Wichita State reliever Foster Vielock took all the blame, which isn’t fair to him. That’s what relievers — the good ones, at least — do and Vielock refused to make excuses.
It’s all on me, not on anybody else,” he said. “That game is simply on me.”
WSU’s 7-3 loss to Creighton on Thursday at TD Ameritrade Park was a bit more complicated than that. The Shockers didn’t hit, and that stuck the pitchers with little room for error. But the bullpen couldn’t keep the game tied in the eighth inning, and that meltdown also loomed large.
The Shockers (33-23, 10-9 Missouri Valley Conference) missed a chance to gain ground on second-place Missouri State and fell into a virtual tie for third, percentage points behind Illinois State. To move past Missouri State, the Shockers must win the next two and hope Indiana State, which clinched the MVC title Thursday, sweeps the Bears. Then there’s Illinois State to worry about. Creighton (22-26, 6-12) ended WSU’s five-game winning streak with pitcher Ty Blach limiting the Shockers to three hits over seven shutout innings.
“If they hadn’t taken him out, we would never have scored,” WSU coach Gene Stephenson said.
Creighton, with an eye on next week’s MVC Tournament, hooked Blach after 89 pitches. The Shockers rallied against the Bluejays bullpen, scoring twice in the eighth to tie the game 2-all.
“I felt like we were going to win the game,” Stephenson said.
The Shockers enjoyed good reason for optimism with Vielock, and his 1.74 earned run average, on the mound and closer Cale Elam ready behind him. On Thursday, however, Vielock wasn’t sharp after he struck out Brad McKewon to start the eighth. He walked Nick Judkins on five pitches and that started his problems.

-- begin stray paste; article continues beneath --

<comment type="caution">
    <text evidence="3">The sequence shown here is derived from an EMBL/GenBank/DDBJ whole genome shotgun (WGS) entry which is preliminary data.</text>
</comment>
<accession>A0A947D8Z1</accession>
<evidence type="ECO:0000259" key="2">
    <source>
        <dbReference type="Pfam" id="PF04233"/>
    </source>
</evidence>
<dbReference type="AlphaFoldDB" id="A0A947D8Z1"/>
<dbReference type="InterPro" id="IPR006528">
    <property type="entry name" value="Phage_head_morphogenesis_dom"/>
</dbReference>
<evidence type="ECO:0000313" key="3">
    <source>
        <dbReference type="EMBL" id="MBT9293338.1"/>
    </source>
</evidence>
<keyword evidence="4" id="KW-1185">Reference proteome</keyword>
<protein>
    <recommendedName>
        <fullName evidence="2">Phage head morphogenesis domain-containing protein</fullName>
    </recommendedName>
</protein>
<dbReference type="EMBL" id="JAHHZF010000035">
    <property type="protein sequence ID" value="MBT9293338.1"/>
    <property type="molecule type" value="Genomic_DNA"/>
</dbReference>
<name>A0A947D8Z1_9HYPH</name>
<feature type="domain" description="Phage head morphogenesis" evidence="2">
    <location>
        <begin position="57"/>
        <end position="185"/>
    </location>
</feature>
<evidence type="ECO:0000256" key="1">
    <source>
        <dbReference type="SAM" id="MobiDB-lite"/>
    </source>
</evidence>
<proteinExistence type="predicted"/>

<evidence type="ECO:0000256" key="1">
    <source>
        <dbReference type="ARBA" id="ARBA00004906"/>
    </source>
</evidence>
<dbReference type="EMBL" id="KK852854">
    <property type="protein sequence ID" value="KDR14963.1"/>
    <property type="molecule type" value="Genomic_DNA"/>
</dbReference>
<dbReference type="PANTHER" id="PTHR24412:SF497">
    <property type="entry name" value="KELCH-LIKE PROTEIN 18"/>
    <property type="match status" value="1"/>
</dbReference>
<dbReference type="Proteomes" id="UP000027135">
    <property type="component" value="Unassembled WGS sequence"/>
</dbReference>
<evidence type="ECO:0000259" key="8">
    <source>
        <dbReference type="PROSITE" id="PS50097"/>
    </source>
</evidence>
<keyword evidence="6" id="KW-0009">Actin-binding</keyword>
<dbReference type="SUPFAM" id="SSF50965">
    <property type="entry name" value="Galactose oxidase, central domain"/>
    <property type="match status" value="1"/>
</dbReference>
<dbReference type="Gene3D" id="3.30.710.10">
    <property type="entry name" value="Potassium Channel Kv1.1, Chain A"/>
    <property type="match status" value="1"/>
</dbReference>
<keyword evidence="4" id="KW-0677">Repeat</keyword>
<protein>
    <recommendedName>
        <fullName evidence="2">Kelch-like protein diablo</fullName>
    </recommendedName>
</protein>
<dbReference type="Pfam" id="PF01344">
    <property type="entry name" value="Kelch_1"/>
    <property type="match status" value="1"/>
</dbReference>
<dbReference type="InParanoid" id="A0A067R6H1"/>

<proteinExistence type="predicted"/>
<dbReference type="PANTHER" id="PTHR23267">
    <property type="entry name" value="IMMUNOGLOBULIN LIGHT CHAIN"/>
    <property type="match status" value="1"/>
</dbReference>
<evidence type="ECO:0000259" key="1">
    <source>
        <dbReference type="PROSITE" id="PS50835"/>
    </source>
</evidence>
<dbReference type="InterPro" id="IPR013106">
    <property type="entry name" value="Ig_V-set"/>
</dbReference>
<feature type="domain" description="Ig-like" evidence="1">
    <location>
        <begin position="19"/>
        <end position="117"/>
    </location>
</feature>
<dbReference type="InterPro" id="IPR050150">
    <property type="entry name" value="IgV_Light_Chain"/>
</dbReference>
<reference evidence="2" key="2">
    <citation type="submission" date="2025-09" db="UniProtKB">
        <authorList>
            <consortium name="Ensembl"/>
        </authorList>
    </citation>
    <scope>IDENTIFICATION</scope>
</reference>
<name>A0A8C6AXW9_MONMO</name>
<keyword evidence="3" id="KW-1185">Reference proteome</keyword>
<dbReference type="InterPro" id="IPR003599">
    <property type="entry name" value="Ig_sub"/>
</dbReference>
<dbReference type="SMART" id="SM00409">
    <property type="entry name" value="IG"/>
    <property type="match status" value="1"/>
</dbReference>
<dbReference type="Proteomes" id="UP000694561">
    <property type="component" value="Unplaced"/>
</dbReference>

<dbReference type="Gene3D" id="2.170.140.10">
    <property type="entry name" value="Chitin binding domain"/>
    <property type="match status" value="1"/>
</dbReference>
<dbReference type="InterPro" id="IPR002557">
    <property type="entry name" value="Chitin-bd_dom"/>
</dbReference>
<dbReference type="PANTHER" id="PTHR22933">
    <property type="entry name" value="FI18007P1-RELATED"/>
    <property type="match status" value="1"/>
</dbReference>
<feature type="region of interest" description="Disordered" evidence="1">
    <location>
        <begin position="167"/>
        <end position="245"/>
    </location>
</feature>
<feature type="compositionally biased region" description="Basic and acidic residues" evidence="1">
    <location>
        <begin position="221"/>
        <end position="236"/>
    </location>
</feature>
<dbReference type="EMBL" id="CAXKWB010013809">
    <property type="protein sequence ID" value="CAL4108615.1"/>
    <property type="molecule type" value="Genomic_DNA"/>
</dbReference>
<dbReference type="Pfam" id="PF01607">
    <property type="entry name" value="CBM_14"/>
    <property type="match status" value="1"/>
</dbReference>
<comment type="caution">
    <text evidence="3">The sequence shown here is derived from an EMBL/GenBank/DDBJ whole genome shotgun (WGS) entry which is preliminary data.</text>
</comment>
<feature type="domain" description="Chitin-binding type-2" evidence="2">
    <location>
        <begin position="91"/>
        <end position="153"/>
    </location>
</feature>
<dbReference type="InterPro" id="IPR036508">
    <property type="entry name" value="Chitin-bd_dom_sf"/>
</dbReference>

“I just lost all feel for everything,” he said.
Facing Anthony Bemboom and the count 1-1, catcher Tyler Baker called for a slider. Bemboom, on a hit and run, belted a fastball in to the right-center gap and it rolled to the wall.
“I don’t know what I was thinking; I shook him off and threw a fastball and the guy hit a triple,” Vielock said. “I shouldn’t have shook him off.”
Stephenson agreed and likely wants Baker, a freshman, to be more persistent in that situation next time.
“That’s been addresssed,” he said, after a clubhouse meeting with the team.
Bemboom’s triple _ the only extra-base hit of the game _ scored Judkins and started Creighton on a five-run inning. For his reward, teammate Jerry Mitchell gave him a shaving cream pie in the face.
“I was just looking for a ball up to hit,” Bemboom said. “And that’s what I got.”
Alex Staehely followed with a single to drive in another run. Vielock intentionally walked a batter and then struck out Scott Thornburg. Stephenson went to lefty Kyle Bouman to face left-handed hitter Jake Peter, who walked on four pitches to load the bases. A single by Brennan Murphy, also a left-handed hitter, scored a run. Chance Ross singled to drive in two more and put Creighton up 7-2.
The bad ending didn’t absolve WSU’s hitters from a miserable night. Blach baffled them by working ahead and producing a series of groundballs and flyballs held up by a wind blowing in. It was a bad night for hitting, made worse by good pitching. Blach retired 17 straight before walking No. 9 hitter Josh Halbert with one out in the eighth. Eight of those came on groundballs and six on flyballs.
“We didn’t square up any balls,” WSU second baseman Dayne Parker said. “He changed up it up. He didn’t throw two off-speed pitches in a row very often, or two fastballs in a row. He hit his spots pretty good, too.”
Blach struck out three and didn’t walk a batter. He gave up two two-out singles in the first inning and another single in the second. After that, the Shockers went down without protest.
“I was just throwing the ball in the zone and letting the defense make plays,” he said. “It was fun.”
Not so much for the Shockers, who lost a conference series opener for the fourth time and narrowly avoided a third shutout.